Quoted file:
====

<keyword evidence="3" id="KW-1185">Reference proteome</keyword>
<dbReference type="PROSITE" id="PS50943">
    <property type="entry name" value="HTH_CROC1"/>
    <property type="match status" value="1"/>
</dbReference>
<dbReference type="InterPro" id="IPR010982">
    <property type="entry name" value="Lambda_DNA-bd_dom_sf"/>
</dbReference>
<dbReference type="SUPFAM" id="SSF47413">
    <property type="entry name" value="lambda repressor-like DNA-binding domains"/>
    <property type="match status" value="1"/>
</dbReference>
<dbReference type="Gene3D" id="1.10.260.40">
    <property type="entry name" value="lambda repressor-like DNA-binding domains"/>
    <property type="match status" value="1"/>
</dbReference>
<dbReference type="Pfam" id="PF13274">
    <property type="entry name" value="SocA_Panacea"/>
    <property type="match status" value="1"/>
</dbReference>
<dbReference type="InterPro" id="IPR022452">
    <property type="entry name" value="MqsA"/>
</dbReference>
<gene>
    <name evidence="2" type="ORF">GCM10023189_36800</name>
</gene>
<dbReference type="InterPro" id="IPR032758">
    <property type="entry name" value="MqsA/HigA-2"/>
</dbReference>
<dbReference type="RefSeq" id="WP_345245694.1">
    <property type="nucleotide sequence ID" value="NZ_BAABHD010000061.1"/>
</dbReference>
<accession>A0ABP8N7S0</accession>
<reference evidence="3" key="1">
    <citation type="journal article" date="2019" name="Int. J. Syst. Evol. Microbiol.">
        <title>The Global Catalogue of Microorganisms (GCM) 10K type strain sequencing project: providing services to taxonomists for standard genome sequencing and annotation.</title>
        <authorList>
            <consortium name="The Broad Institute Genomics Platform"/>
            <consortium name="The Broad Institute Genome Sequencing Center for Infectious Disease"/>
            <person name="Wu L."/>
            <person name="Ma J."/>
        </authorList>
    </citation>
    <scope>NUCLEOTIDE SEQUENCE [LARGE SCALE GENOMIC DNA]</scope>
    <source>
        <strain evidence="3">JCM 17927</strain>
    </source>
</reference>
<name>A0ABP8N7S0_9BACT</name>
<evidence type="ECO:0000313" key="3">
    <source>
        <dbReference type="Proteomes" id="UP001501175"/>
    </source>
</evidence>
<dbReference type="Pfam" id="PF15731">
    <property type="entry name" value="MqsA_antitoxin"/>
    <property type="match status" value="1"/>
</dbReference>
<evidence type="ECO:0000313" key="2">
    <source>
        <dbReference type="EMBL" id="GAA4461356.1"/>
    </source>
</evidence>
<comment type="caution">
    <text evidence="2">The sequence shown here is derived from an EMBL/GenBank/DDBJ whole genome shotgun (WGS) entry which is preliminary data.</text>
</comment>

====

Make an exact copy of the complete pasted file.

<keyword evidence="3" id="KW-1185">Reference proteome</keyword>
<dbReference type="PROSITE" id="PS50943">
    <property type="entry name" value="HTH_CROC1"/>
    <property type="match status" value="1"/>
</dbReference>
<dbReference type="InterPro" id="IPR010982">
    <property type="entry name" value="Lambda_DNA-bd_dom_sf"/>
</dbReference>
<dbReference type="SUPFAM" id="SSF47413">
    <property type="entry name" value="lambda repressor-like DNA-binding domains"/>
    <property type="match status" value="1"/>
</dbReference>
<dbReference type="Gene3D" id="1.10.260.40">
    <property type="entry name" value="lambda repressor-like DNA-binding domains"/>
    <property type="match status" value="1"/>
</dbReference>
<dbReference type="Pfam" id="PF13274">
    <property type="entry name" value="SocA_Panacea"/>
    <property type="match status" value="1"/>
</dbReference>
<dbReference type="InterPro" id="IPR022452">
    <property type="entry name" value="MqsA"/>
</dbReference>
<gene>
    <name evidence="2" type="ORF">GCM10023189_36800</name>
</gene>
<dbReference type="InterPro" id="IPR032758">
    <property type="entry name" value="MqsA/HigA-2"/>
</dbReference>
<dbReference type="RefSeq" id="WP_345245694.1">
    <property type="nucleotide sequence ID" value="NZ_BAABHD010000061.1"/>
</dbReference>
<accession>A0ABP8N7S0</accession>
<reference evidence="3" key="1">
    <citation type="journal article" date="2019" name="Int. J. Syst. Evol. Microbiol.">
        <title>The Global Catalogue of Microorganisms (GCM) 10K type strain sequencing project: providing services to taxonomists for standard genome sequencing and annotation.</title>
        <authorList>
            <consortium name="The Broad Institute Genomics Platform"/>
            <consortium name="The Broad Institute Genome Sequencing Center for Infectious Disease"/>
            <person name="Wu L."/>
            <person name="Ma J."/>
        </authorList>
    </citation>
    <scope>NUCLEOTIDE SEQUENCE [LARGE SCALE GENOMIC DNA]</scope>
    <source>
        <strain evidence="3">JCM 17927</strain>
    </source>
</reference>
<name>A0ABP8N7S0_9BACT</name>
<evidence type="ECO:0000313" key="3">
    <source>
        <dbReference type="Proteomes" id="UP001501175"/>
    </source>
</evidence>
<dbReference type="Pfam" id="PF15731">
    <property type="entry name" value="MqsA_antitoxin"/>
    <property type="match status" value="1"/>
</dbReference>
<evidence type="ECO:0000313" key="2">
    <source>
        <dbReference type="EMBL" id="GAA4461356.1"/>
    </source>
</evidence>
<comment type="caution">
    <text evidence="2">The sequence shown here is derived from an EMBL/GenBank/DDBJ whole genome shotgun (WGS) entry which is preliminary data.</text>
</comment>